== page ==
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Kenyan bishops urge citizens to keep peace as election tally continues

Posted By March 8, 2013 | 12:20 pm | International
NAIROBI, Kenya (CNS) -- Kenya's bishops called on citizens to remain calm and peaceful as government officials continued counting votes from the country's March 4 elections. Technical problems since polls closed slowed the tally, forcing the Independent Electoral and Boundaries Commission to count ballots by hand. Under Kenya's new constitution, the commission has one week to report results.

By Francis Njuguna
Catholic News Service
NAIROBI, Kenya (CNS) — Kenya’s bishops called on citizens to remain calm and peaceful as government officials continued counting votes from the country’s March 4 elections.
Technical problems since polls closed slowed the tally, forcing the Independent Electoral and Boundaries Commission to count ballots by hand. Under Kenya’s new constitution, the commission has one week to report results.
Election-related violence claimed 14 lives, including six police officers. But incidents of violence have been few since balloting ended, authorities said.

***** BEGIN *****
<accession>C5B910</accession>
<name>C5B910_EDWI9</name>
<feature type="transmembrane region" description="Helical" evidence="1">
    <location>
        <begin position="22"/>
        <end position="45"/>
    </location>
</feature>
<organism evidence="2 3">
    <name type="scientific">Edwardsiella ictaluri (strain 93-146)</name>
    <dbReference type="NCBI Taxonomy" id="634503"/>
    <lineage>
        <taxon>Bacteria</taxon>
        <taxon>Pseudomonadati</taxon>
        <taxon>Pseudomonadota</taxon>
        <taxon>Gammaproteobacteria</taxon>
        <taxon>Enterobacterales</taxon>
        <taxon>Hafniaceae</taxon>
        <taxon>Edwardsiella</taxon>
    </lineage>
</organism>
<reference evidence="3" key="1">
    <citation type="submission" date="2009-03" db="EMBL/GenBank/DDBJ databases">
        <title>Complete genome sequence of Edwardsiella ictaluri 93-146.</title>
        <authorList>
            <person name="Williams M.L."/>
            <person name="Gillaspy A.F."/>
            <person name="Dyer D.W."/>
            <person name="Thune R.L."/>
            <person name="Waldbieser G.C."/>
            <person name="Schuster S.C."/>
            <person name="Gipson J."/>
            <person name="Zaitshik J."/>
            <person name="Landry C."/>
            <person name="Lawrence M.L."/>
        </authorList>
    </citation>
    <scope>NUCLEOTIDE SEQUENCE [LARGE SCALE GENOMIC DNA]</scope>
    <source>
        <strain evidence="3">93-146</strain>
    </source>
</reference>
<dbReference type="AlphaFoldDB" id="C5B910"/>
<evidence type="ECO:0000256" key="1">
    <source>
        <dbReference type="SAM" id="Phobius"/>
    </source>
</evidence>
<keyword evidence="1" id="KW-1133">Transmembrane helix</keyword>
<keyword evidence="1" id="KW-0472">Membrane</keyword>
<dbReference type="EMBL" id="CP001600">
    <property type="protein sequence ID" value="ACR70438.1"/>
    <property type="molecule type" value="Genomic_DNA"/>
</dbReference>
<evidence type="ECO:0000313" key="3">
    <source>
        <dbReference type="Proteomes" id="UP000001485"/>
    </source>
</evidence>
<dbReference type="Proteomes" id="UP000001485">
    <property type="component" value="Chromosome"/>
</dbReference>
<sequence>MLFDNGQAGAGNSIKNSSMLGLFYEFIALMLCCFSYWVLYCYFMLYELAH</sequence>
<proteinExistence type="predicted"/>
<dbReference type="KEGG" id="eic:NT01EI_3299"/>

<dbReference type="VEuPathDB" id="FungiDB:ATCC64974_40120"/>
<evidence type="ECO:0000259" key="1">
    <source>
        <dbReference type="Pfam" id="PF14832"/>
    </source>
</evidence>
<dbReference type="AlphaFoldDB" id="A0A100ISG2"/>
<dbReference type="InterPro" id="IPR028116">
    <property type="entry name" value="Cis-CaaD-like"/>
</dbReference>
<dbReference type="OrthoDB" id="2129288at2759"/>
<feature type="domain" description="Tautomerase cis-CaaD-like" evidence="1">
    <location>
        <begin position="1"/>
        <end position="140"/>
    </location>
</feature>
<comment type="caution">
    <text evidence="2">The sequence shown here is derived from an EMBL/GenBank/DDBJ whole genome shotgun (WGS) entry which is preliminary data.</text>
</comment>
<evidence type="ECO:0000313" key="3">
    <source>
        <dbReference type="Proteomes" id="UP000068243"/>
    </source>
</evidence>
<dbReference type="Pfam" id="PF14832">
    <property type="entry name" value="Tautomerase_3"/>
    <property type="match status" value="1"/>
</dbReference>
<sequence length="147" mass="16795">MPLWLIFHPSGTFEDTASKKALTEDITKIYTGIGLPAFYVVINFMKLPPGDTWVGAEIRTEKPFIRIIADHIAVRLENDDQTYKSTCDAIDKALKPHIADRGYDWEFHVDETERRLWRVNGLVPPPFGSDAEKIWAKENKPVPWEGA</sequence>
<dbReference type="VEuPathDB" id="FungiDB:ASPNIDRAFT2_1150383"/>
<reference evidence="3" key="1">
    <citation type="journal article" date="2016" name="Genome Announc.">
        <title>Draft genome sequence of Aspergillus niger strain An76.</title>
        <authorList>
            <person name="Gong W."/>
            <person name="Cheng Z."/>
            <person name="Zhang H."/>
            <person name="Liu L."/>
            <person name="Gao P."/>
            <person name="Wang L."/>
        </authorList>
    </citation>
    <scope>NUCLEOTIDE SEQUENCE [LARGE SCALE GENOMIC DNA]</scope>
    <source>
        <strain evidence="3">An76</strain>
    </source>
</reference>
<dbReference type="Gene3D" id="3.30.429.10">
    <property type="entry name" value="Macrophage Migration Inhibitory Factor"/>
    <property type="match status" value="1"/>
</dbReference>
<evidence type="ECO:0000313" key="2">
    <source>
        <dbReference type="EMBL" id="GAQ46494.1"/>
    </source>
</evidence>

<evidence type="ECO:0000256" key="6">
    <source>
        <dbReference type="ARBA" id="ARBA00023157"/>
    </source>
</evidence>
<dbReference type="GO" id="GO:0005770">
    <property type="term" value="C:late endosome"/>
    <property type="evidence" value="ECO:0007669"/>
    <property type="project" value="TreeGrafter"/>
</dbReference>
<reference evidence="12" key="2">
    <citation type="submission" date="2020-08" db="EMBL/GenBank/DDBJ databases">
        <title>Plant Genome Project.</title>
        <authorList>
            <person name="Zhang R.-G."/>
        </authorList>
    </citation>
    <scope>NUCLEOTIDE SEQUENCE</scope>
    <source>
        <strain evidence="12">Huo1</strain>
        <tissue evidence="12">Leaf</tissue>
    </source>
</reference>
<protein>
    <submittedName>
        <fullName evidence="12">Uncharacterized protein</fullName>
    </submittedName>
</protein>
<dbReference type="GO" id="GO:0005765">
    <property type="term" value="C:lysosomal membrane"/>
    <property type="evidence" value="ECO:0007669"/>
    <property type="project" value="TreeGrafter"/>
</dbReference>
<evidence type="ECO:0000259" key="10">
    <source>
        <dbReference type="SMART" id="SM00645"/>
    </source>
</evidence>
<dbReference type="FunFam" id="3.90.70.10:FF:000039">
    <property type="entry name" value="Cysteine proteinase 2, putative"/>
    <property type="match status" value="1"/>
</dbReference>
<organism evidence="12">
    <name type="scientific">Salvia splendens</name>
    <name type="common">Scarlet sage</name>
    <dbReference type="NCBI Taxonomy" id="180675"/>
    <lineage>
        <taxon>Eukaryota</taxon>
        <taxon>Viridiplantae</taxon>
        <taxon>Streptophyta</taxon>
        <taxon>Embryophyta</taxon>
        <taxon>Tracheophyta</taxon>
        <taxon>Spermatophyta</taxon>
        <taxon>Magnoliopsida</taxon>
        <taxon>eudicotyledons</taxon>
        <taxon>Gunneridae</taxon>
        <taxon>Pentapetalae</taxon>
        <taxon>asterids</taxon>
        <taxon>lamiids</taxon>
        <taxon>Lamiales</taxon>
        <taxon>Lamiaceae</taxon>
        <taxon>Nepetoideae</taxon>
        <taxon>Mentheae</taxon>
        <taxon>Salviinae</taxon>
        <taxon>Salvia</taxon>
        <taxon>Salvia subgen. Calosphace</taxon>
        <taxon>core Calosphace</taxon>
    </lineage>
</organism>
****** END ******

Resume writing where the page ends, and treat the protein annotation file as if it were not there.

As the count continued March 7, the bishops issued a statement thanking Kenyans for turning out in large numbers to vote for president and local officials and for maintaining peace throughout the election period.
The bishops said they were saddened by the deaths and offered condolences while urging authorities to do all they could to track down the killers. Despite the violence, they urged Kenyans to “resume their normal work and continue building the nation.”
Following the previous presidential election in 2007, violence claimed more than 1,000 lives and left large areas of Kenya in ruins as rival ethnic groups fought over the tightly contested outcome. The disputed election led to a power-sharing agreement among Kenya’s two major political parties and a new constitution.
“These were historic elections which were waited for with much anticipation and took place at a critical moment in the country’s history,” said the statement, signed by Bishop Philip Anyolo of Homa Bay on behalf of the Kenya Episcopal Conference.
“As Kenya waits for the final poll results of various electoral positions and in particular the presidential results, we should recall the remarkable progress made over the last few years,” the statement said.
“After one of the darkest episodes in the country’s recent history, following the 2007 elections, Kenya is once again on a positive path,” the bishops said.
Commending Kenyans for working to heal the wounds of division, build national unity and shape an institutional framework to safeguard the nation’s future, the bishops said much remains to be accomplished.
“We appeal to you to remain peaceful even after the release of the results. We also appeal to you to continue praying for the successful completion of the process,” the bishops said.